By Shaun Ryan
It’s been a tough year for nonprofits. The fundraisers they count on to carry out their missions usually require people to gather for events, but the pandemic has forced most of these to be canceled.
And, like so many other organizations, the local Make-A-Wish chapter has been struggling. Two of the biggest fundraisers – Walk For Wishes and Wishmaker’s Ball, planned for the Marriott Sawgrass – had to be canceled this year.
According to Mike Sobiecki, a member of the Make-A-Wish Northeast Florida advisory board since 2015, the chapter is bringing in only about 20% of the funds it normally raises.
And that means fewer children are having their wishes granted.
“Our local chapter had to postpone over 80 wishes since March due to COVID-19,” Sobiecki said. “We currently have 550 local children waiting for their wishes!”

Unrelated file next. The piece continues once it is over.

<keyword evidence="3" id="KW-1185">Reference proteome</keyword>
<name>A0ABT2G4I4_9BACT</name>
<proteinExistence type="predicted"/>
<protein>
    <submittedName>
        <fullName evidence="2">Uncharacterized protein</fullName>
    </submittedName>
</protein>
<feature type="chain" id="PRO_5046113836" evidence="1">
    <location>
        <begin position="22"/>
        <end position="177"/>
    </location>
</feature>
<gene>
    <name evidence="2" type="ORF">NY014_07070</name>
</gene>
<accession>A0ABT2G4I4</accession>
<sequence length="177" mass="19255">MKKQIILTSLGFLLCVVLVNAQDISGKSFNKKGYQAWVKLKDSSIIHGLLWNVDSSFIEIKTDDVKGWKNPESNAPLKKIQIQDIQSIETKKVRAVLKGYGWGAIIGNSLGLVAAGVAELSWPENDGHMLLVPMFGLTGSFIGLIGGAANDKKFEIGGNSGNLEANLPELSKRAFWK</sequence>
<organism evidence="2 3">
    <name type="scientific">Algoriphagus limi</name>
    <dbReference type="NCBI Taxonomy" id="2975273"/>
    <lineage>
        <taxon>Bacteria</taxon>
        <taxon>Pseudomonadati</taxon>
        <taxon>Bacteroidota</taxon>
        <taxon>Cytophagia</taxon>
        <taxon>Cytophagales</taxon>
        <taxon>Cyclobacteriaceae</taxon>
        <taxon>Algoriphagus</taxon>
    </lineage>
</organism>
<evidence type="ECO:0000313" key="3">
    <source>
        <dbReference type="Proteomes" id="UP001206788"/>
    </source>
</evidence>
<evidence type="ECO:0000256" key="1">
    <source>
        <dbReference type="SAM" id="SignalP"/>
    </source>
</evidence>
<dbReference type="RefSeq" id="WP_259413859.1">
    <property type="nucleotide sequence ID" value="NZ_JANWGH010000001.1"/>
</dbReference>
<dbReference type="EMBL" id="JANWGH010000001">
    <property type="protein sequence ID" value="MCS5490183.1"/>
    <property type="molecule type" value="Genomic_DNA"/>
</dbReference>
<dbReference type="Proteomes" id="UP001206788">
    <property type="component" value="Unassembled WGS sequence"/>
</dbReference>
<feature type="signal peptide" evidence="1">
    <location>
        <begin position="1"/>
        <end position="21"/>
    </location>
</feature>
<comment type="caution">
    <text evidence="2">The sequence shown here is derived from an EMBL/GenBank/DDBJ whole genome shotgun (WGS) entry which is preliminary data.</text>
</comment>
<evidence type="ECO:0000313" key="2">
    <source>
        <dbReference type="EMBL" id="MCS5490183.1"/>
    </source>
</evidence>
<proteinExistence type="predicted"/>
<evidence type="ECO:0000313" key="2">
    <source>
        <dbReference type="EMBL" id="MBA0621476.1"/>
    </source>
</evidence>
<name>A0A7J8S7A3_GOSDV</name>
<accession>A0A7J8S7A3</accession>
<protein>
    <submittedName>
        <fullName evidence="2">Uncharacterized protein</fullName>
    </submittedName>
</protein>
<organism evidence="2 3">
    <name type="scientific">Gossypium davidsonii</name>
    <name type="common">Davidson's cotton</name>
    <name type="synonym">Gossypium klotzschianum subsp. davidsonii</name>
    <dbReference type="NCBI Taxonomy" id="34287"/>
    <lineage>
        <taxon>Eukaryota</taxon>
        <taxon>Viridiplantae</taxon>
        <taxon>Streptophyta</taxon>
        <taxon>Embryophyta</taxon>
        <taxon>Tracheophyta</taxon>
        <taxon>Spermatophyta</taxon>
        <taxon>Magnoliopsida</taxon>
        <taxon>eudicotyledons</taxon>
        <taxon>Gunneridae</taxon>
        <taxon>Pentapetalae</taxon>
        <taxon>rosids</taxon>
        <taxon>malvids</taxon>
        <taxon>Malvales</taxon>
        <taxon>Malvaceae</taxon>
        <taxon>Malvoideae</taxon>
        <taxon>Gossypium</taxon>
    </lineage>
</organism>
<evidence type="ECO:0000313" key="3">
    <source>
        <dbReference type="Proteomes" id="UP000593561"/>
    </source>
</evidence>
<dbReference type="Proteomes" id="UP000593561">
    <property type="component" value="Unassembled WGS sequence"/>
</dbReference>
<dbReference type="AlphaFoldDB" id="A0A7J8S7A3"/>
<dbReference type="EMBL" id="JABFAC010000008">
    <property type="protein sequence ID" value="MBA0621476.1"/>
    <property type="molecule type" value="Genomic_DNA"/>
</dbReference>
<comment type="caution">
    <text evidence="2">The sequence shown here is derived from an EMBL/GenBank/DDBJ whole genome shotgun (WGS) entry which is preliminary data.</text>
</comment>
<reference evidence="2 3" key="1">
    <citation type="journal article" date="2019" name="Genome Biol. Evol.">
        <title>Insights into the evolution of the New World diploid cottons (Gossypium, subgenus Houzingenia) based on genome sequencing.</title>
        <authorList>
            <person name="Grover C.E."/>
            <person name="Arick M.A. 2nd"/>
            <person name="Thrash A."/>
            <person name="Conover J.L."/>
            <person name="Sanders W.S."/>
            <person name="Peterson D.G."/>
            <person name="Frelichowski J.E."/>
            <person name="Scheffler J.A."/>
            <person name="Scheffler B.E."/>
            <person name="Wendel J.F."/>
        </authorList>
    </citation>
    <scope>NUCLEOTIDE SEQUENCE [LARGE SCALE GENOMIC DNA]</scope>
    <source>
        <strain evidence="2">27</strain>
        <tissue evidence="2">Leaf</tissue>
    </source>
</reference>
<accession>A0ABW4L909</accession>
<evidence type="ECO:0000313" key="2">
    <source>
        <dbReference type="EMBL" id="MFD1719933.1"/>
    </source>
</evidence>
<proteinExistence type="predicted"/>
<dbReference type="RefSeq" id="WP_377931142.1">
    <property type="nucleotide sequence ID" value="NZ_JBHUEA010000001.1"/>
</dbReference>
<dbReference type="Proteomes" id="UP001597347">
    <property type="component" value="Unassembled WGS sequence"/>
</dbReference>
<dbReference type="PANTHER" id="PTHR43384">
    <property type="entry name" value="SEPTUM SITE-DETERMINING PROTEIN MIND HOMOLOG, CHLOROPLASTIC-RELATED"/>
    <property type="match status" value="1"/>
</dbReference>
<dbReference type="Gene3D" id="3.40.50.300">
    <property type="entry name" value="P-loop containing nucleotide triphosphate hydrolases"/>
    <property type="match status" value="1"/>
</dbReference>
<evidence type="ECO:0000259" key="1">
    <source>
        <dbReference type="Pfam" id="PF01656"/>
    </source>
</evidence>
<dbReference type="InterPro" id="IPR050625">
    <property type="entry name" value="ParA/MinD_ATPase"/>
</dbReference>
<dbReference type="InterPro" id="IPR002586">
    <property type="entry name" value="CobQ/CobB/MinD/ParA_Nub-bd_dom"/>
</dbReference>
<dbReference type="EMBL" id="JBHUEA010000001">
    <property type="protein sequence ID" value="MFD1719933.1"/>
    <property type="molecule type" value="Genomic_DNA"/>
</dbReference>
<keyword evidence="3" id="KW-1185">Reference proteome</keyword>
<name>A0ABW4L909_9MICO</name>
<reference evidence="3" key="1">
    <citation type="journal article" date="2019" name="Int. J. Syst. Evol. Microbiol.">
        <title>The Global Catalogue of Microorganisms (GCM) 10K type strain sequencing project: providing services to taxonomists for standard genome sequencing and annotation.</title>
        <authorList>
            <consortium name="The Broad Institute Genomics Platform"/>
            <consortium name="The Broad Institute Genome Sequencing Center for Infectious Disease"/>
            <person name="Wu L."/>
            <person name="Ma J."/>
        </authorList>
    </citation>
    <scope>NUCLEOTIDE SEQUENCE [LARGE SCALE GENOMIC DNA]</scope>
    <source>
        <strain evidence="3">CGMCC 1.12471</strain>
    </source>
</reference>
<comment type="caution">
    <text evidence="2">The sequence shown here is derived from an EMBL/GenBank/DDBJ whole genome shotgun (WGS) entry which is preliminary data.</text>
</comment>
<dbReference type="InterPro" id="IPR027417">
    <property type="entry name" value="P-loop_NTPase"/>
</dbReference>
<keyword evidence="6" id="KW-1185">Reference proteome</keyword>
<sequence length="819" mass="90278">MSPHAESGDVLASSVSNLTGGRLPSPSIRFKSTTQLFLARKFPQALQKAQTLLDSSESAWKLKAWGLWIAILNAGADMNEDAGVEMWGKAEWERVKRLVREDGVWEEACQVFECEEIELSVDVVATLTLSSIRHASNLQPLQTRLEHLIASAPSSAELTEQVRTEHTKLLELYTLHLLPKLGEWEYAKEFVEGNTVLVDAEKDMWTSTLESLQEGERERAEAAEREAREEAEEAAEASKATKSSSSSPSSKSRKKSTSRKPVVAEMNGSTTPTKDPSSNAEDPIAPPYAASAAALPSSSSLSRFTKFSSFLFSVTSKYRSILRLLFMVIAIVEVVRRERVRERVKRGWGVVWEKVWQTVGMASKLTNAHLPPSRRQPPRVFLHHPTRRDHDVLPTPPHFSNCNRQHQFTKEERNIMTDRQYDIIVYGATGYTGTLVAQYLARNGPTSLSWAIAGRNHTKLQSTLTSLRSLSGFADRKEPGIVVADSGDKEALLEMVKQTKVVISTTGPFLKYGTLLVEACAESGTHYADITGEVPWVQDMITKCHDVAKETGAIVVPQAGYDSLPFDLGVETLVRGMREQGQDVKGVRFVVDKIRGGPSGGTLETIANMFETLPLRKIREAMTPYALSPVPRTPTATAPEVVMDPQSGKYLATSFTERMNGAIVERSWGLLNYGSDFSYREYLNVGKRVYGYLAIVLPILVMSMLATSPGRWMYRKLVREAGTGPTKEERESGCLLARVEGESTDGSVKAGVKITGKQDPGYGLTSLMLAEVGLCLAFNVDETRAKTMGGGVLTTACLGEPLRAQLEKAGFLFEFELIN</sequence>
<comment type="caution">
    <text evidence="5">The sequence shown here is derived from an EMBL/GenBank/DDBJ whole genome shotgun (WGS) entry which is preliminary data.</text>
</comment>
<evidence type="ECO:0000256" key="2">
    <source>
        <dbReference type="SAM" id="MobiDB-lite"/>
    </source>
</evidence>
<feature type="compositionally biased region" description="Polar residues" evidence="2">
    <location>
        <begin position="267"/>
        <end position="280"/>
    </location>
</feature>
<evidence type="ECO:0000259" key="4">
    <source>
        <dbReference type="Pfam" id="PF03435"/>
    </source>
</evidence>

The organization has been trying to grant wishes even during the pandemic, including online shopping sprees, room re-dos, gaming computers and staycations.
Still, Sobiecki knew he had to find a way to raise money. On average the cost of granting a single wish is about $8,000, so he would have to be creative.
“I decided to raise money by smoking and selling 160 smoked pork butts,” he said.
In October, he spoke with neighbor and friend Kevin Sides, an award-winning participant in barbecue competitions in four states who had done a similar fundraiser for his son’s Boy Scout troop last year.
Still, it was a big job for just two men.
“Luckily, we have friends who have big smokers, too,” Sobiecki said. “We had four commercial smokers on trailers, and then we utilized a bunch of single backyard smokers to help.”
So, over this past weekend, Sobiecki, Sides and a few friends worked for up to about 40 hours getting the food prepared and smoked. Over a six-hour period on Saturday, Nov. 14, members of the Sobiecki and Sides families and several neighbors and friends gathered in Sides’ front driveway in TPC Sawgrass to distribute the food to those who had placed orders.
The effort was a success. Not only did Sobiecki reach his goal of $8,000, people made additional donations of $2,720.
The success of the barbecue has led Sobiecki and Sides to consider making it an annual fundraiser each November.
“We learned a lot this year, so now we’ve got people wanting to really help out next year,” Sobiecki said.